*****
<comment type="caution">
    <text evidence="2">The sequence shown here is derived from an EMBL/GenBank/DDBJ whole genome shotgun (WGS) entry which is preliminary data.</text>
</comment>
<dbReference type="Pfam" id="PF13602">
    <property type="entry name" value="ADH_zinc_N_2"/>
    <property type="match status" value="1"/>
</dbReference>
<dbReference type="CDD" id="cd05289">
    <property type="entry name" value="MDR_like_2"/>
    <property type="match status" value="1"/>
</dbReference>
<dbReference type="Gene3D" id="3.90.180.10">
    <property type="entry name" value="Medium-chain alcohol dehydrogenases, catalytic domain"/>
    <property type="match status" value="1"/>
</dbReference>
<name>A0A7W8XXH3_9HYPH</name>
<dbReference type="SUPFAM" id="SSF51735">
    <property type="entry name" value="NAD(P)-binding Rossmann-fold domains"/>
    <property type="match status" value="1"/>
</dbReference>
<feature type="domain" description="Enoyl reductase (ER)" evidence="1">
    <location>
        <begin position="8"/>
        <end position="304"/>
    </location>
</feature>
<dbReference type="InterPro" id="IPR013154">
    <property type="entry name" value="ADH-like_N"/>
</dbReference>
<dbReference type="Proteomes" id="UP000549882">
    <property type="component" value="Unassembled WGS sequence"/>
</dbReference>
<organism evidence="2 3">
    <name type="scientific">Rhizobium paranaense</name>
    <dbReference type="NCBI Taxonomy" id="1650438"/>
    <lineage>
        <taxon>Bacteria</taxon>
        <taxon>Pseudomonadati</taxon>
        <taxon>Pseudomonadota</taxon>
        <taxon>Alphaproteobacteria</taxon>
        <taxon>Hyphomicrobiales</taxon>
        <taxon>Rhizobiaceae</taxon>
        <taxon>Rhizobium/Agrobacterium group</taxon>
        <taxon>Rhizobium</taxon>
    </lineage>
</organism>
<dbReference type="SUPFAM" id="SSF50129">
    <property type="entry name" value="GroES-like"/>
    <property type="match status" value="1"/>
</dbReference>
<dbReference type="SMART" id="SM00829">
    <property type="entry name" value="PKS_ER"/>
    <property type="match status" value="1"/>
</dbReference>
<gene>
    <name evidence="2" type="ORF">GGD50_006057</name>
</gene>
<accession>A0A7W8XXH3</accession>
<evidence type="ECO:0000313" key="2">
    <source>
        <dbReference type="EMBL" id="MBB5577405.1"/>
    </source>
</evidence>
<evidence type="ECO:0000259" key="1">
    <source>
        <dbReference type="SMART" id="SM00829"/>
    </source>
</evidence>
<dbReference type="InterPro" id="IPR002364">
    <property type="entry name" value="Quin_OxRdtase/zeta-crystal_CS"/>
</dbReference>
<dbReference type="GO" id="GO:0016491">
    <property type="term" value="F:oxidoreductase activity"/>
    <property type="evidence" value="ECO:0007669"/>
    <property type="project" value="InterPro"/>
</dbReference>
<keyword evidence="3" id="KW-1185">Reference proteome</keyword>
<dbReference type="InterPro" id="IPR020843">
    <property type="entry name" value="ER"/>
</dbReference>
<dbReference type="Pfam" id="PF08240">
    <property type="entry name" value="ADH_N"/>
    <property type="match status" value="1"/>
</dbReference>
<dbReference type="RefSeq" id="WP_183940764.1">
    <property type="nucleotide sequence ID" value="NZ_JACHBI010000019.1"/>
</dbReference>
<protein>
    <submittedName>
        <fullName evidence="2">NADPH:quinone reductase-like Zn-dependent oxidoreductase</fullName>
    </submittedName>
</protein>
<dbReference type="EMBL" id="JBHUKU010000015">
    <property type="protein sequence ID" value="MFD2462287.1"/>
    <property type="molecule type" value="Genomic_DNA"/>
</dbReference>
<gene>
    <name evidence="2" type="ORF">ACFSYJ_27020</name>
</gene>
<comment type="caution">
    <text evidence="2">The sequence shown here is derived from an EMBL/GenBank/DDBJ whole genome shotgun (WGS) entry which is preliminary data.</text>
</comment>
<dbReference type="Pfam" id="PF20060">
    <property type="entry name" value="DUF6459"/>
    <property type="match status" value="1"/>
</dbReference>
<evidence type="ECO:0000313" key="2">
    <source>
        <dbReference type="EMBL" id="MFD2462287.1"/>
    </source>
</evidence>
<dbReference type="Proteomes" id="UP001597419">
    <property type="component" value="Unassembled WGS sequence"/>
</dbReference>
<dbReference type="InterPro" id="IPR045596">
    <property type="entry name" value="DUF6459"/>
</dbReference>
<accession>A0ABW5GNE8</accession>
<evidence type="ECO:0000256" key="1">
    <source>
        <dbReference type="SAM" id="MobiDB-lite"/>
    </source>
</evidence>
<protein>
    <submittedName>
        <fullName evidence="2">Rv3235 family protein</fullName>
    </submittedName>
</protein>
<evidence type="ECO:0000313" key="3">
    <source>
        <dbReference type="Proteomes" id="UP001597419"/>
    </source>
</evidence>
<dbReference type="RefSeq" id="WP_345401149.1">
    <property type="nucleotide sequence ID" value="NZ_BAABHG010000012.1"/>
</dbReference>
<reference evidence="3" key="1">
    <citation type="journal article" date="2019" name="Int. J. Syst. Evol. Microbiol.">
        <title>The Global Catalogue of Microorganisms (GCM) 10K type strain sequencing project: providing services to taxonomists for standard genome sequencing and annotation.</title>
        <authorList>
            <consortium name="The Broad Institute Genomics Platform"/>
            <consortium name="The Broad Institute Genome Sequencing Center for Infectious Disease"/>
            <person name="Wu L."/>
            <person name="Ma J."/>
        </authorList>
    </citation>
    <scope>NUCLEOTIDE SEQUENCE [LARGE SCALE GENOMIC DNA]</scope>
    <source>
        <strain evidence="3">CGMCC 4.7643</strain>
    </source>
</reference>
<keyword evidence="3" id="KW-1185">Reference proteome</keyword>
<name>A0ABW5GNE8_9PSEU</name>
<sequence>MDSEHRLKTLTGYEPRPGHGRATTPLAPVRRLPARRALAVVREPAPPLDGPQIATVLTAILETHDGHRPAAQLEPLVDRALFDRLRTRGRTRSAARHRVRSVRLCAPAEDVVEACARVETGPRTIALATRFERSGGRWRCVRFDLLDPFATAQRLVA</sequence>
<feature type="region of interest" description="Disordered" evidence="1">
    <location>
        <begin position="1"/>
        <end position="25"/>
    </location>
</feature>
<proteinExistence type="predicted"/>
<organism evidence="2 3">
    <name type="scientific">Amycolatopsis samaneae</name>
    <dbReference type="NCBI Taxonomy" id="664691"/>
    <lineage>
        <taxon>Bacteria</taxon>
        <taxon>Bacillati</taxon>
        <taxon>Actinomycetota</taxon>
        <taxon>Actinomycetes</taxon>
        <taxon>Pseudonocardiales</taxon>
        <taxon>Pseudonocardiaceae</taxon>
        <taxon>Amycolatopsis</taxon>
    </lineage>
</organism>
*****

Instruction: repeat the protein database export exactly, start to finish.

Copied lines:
<comment type="caution">
    <text evidence="2">The sequence shown here is derived from an EMBL/GenBank/DDBJ whole genome shotgun (WGS) entry which is preliminary data.</text>
</comment>
<dbReference type="Pfam" id="PF13602">
    <property type="entry name" value="ADH_zinc_N_2"/>
    <property type="match status" value="1"/>
</dbReference>
<dbReference type="CDD" id="cd05289">
    <property type="entry name" value="MDR_like_2"/>
    <property type="match status" value="1"/>
</dbReference>
<dbReference type="Gene3D" id="3.90.180.10">
    <property type="entry name" value="Medium-chain alcohol dehydrogenases, catalytic domain"/>
    <property type="match status" value="1"/>
</dbReference>
<name>A0A7W8XXH3_9HYPH</name>
<dbReference type="SUPFAM" id="SSF51735">
    <property type="entry name" value="NAD(P)-binding Rossmann-fold domains"/>
    <property type="match status" value="1"/>
</dbReference>
<feature type="domain" description="Enoyl reductase (ER)" evidence="1">
    <location>
        <begin position="8"/>
        <end position="304"/>
    </location>
</feature>
<dbReference type="InterPro" id="IPR013154">
    <property type="entry name" value="ADH-like_N"/>
</dbReference>
<dbReference type="Proteomes" id="UP000549882">
    <property type="component" value="Unassembled WGS sequence"/>
</dbReference>
<organism evidence="2 3">
    <name type="scientific">Rhizobium paranaense</name>
    <dbReference type="NCBI Taxonomy" id="1650438"/>
    <lineage>
        <taxon>Bacteria</taxon>
        <taxon>Pseudomonadati</taxon>
        <taxon>Pseudomonadota</taxon>
        <taxon>Alphaproteobacteria</taxon>
        <taxon>Hyphomicrobiales</taxon>
        <taxon>Rhizobiaceae</taxon>
        <taxon>Rhizobium/Agrobacterium group</taxon>
        <taxon>Rhizobium</taxon>
    </lineage>
</organism>
<dbReference type="SUPFAM" id="SSF50129">
    <property type="entry name" value="GroES-like"/>
    <property type="match status" value="1"/>
</dbReference>
<dbReference type="SMART" id="SM00829">
    <property type="entry name" value="PKS_ER"/>
    <property type="match status" value="1"/>
</dbReference>
<gene>
    <name evidence="2" type="ORF">GGD50_006057</name>
</gene>
<accession>A0A7W8XXH3</accession>
<evidence type="ECO:0000313" key="2">
    <source>
        <dbReference type="EMBL" id="MBB5577405.1"/>
    </source>
</evidence>
<evidence type="ECO:0000259" key="1">
    <source>
        <dbReference type="SMART" id="SM00829"/>
    </source>
</evidence>
<dbReference type="InterPro" id="IPR002364">
    <property type="entry name" value="Quin_OxRdtase/zeta-crystal_CS"/>
</dbReference>
<dbReference type="GO" id="GO:0016491">
    <property type="term" value="F:oxidoreductase activity"/>
    <property type="evidence" value="ECO:0007669"/>
    <property type="project" value="InterPro"/>
</dbReference>
<keyword evidence="3" id="KW-1185">Reference proteome</keyword>
<dbReference type="InterPro" id="IPR020843">
    <property type="entry name" value="ER"/>
</dbReference>
<dbReference type="Pfam" id="PF08240">
    <property type="entry name" value="ADH_N"/>
    <property type="match status" value="1"/>
</dbReference>
<dbReference type="RefSeq" id="WP_183940764.1">
    <property type="nucleotide sequence ID" value="NZ_JACHBI010000019.1"/>
</dbReference>
<protein>
    <submittedName>
        <fullName evidence="2">NADPH:quinone reductase-like Zn-dependent oxidoreductase</fullName>
    </submittedName>
</protein>
<dbReference type="EMBL" id="JBHUKU010000015">
    <property type="protein sequence ID" value="MFD2462287.1"/>
    <property type="molecule type" value="Genomic_DNA"/>
</dbReference>
<gene>
    <name evidence="2" type="ORF">ACFSYJ_27020</name>
</gene>
<comment type="caution">
    <text evidence="2">The sequence shown here is derived from an EMBL/GenBank/DDBJ whole genome shotgun (WGS) entry which is preliminary data.</text>
</comment>
<dbReference type="Pfam" id="PF20060">
    <property type="entry name" value="DUF6459"/>
    <property type="match status" value="1"/>
</dbReference>
<evidence type="ECO:0000313" key="2">
    <source>
        <dbReference type="EMBL" id="MFD2462287.1"/>
    </source>
</evidence>
<dbReference type="Proteomes" id="UP001597419">
    <property type="component" value="Unassembled WGS sequence"/>
</dbReference>
<dbReference type="InterPro" id="IPR045596">
    <property type="entry name" value="DUF6459"/>
</dbReference>
<accession>A0ABW5GNE8</accession>
<evidence type="ECO:0000256" key="1">
    <source>
        <dbReference type="SAM" id="MobiDB-lite"/>
    </source>
</evidence>
<protein>
    <submittedName>
        <fullName evidence="2">Rv3235 family protein</fullName>
    </submittedName>
</protein>
<evidence type="ECO:0000313" key="3">
    <source>
        <dbReference type="Proteomes" id="UP001597419"/>
    </source>
</evidence>
<dbReference type="RefSeq" id="WP_345401149.1">
    <property type="nucleotide sequence ID" value="NZ_BAABHG010000012.1"/>
</dbReference>
<reference evidence="3" key="1">
    <citation type="journal article" date="2019" name="Int. J. Syst. Evol. Microbiol.">
        <title>The Global Catalogue of Microorganisms (GCM) 10K type strain sequencing project: providing services to taxonomists for standard genome sequencing and annotation.</title>
        <authorList>
            <consortium name="The Broad Institute Genomics Platform"/>
            <consortium name="The Broad Institute Genome Sequencing Center for Infectious Disease"/>
            <person name="Wu L."/>
            <person name="Ma J."/>
        </authorList>
    </citation>
    <scope>NUCLEOTIDE SEQUENCE [LARGE SCALE GENOMIC DNA]</scope>
    <source>
        <strain evidence="3">CGMCC 4.7643</strain>
    </source>
</reference>
<keyword evidence="3" id="KW-1185">Reference proteome</keyword>
<name>A0ABW5GNE8_9PSEU</name>
<sequence>MDSEHRLKTLTGYEPRPGHGRATTPLAPVRRLPARRALAVVREPAPPLDGPQIATVLTAILETHDGHRPAAQLEPLVDRALFDRLRTRGRTRSAARHRVRSVRLCAPAEDVVEACARVETGPRTIALATRFERSGGRWRCVRFDLLDPFATAQRLVA</sequence>
<feature type="region of interest" description="Disordered" evidence="1">
    <location>
        <begin position="1"/>
        <end position="25"/>
    </location>
</feature>
<proteinExistence type="predicted"/>
<organism evidence="2 3">
    <name type="scientific">Amycolatopsis samaneae</name>
    <dbReference type="NCBI Taxonomy" id="664691"/>
    <lineage>
        <taxon>Bacteria</taxon>
        <taxon>Bacillati</taxon>
        <taxon>Actinomycetota</taxon>
        <taxon>Actinomycetes</taxon>
        <taxon>Pseudonocardiales</taxon>
        <taxon>Pseudonocardiaceae</taxon>
        <taxon>Amycolatopsis</taxon>
    </lineage>
</organism>